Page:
Theodore Roosevelt’s “Who Is a Progressive?” Speech

In his 1912 captivating speech, Theodore Roosevelt discusses the meaning of progressivism coupled with highlighting the essential characteristics that progressives should embody. This speech was given at a time when the United States was undergoing significant socio-political changes that needed progressive minds to ensure social justice and equality together with allowing people to exercise their civic duty of electing their leaders through voting. Roosevelt (1912) notes, “A well-meaning man may vaguely think of himself as a Progressive without having even the faintest conception of what a Progressive is” (para. 1). This paper discusses Roosevelt’s idea of progressivism – its meaning, characteristics, and involved activities.

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Characteristics of a Progressive

The first characteristic of progressives is faith, and Roosevelt insists that this virtue is not related to having beliefs in dogmas. On the contrary, it means having confidence in goodness, belief in justice, in righteousness…” (Roosevelt, 1912, para. 6). In addition, progressives are selfless as they strive to achieve good for all people. They have both vision and intensity of conviction, which are requisite requirements for the forward movement of humanity. Additionally, progressives stand for the betterment of humankind by standing for what is just and true. Therefore, they have the necessary broad sympathy and imagination for the achievement of these goals. They also trust other people on top of being brave, generous, and unselfish.

Characteristics of Anti-progressives

According to Roosevelt (1912), anti-progressives have a narrow vision and little sympathy, and thus they are not stirred by the wrongs and ills committed against other human beings. Their selfishness prevents them from trusting other people. Similarly, they lack confidence in people, have no passionate convictions, and appeal to popular conscience. Consequently, based on their character, anti-progressives engage in activities that seek to promote the oppression of the masses for the benefit of a few individuals. They seek what is suitable for themselves by resisting reforms that could be used to encourage the inclusive forward movement of humanity.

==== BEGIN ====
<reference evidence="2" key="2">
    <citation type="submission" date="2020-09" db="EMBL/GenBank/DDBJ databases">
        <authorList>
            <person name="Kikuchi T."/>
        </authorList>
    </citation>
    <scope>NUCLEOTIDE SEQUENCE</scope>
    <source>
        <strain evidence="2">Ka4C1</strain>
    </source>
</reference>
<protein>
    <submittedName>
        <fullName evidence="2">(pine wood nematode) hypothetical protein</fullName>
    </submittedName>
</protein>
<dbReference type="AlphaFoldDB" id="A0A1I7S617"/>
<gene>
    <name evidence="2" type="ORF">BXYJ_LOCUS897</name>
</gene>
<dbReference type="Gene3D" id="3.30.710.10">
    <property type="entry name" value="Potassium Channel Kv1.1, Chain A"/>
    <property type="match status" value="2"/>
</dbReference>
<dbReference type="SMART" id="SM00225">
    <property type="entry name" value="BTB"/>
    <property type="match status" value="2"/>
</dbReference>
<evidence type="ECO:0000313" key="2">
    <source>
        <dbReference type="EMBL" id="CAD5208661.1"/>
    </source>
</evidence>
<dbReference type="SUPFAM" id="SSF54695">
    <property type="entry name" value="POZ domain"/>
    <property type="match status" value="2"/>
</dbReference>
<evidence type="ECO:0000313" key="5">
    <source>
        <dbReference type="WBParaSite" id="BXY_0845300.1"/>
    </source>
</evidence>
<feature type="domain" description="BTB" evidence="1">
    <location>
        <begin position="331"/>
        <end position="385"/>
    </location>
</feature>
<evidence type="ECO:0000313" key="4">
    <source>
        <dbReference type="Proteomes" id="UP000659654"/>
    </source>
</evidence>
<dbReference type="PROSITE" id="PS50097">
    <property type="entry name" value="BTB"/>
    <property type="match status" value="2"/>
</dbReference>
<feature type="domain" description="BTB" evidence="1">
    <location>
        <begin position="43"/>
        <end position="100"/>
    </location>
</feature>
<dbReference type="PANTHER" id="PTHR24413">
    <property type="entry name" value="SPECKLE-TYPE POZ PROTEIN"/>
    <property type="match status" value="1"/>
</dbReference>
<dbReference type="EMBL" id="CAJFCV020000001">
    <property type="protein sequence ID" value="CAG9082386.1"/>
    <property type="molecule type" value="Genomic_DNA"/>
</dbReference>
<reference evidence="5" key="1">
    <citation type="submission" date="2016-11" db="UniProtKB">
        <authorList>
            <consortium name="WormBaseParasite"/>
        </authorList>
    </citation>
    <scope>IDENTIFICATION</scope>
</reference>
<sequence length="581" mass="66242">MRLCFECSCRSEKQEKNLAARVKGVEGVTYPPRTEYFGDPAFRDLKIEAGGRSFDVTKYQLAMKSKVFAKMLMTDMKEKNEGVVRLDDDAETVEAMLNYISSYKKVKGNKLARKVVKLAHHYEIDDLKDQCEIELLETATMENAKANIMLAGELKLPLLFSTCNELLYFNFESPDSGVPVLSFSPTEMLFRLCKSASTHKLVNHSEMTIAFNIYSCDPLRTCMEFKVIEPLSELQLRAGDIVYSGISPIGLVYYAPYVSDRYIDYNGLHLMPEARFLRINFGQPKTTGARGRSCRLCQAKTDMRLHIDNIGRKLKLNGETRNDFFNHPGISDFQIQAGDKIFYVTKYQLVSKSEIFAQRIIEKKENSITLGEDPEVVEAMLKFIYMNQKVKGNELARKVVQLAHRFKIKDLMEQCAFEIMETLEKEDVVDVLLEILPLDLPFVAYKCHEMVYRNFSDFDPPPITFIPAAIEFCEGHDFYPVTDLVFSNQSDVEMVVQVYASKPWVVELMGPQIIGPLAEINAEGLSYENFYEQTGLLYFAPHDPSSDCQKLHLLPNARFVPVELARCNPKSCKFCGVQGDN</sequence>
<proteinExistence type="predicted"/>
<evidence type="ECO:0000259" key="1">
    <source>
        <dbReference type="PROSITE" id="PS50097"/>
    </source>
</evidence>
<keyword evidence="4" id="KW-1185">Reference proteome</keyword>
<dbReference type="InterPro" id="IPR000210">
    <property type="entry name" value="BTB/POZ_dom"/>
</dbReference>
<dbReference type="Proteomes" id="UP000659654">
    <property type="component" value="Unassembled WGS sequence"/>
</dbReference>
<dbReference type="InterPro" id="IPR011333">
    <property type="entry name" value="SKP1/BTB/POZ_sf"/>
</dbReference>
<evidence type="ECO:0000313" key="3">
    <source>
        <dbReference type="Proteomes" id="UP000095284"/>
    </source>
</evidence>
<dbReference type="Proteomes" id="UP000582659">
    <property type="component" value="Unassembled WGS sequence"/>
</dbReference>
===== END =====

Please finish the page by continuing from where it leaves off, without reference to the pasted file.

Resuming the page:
Goals of Progressivism

The main goal of progressivism is to “secure the real and not the nominal rule of the people” (Roosevelt, 1912, para. 9). Consequently, this ideology seeks to remove anything from the government that seeks to secure privilege. Ultimately, people should be in a position to vote for all their leaders. Additionally, progressivism aims to deliver justice for all by ensuring that the courts are impartial to promote social and industrial justice. Therefore, the areas of society that should be addressed, according to Roosevelt (1912), are the justice system and the way power is acquired.

Analysis of Progressive Achievements

Roosevelt highlights two main progressive achievements – justice for all and the ability to elect leaders through direct voting. These achievements are essential for any functional society. When people are allowed to choose their leaders, they are represented in policy and lawmaking, and thus their voices are heard (Hovenkamp, 2017). The success or failure of any society depends on the policies and laws that guide different aspects of life.

Therefore, through progressivism, the right leaders would make the best decisions based on the common good of all. Similarly, the justice system should ensure the implementation and compliance with the set laws and policies for the realization of the anticipated results. Consequently, allowing people to vote for their leaders and providing an impartial justice system are crucial elements in a progressive society.


Roosevelt delivered a riveting speech about the meaning of progressivism because this ideology had been hitherto misunderstood. He noted that progressives have faith, vision, and the needed sympathy to facilitate the forward movement of humanity. They are honest, selfless, and generous. However, those opposed to this ideology are self-seeking and narrow-minded. The goal of progressivism is to give people absolute control of how they are governed.

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Hovenkamp, H. (2017). Appraising the progressive state. Iowa Law Review, 102(3), 1063-1112.

Roosevelt, T. (1912). Who is a progressive? Web.

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StudyCorgi. "Theodore Roosevelt's "Who Is a Progressive?" Speech." June 3, 2021.


StudyCorgi. 2021. "Theodore Roosevelt's "Who Is a Progressive?" Speech." June 3, 2021.


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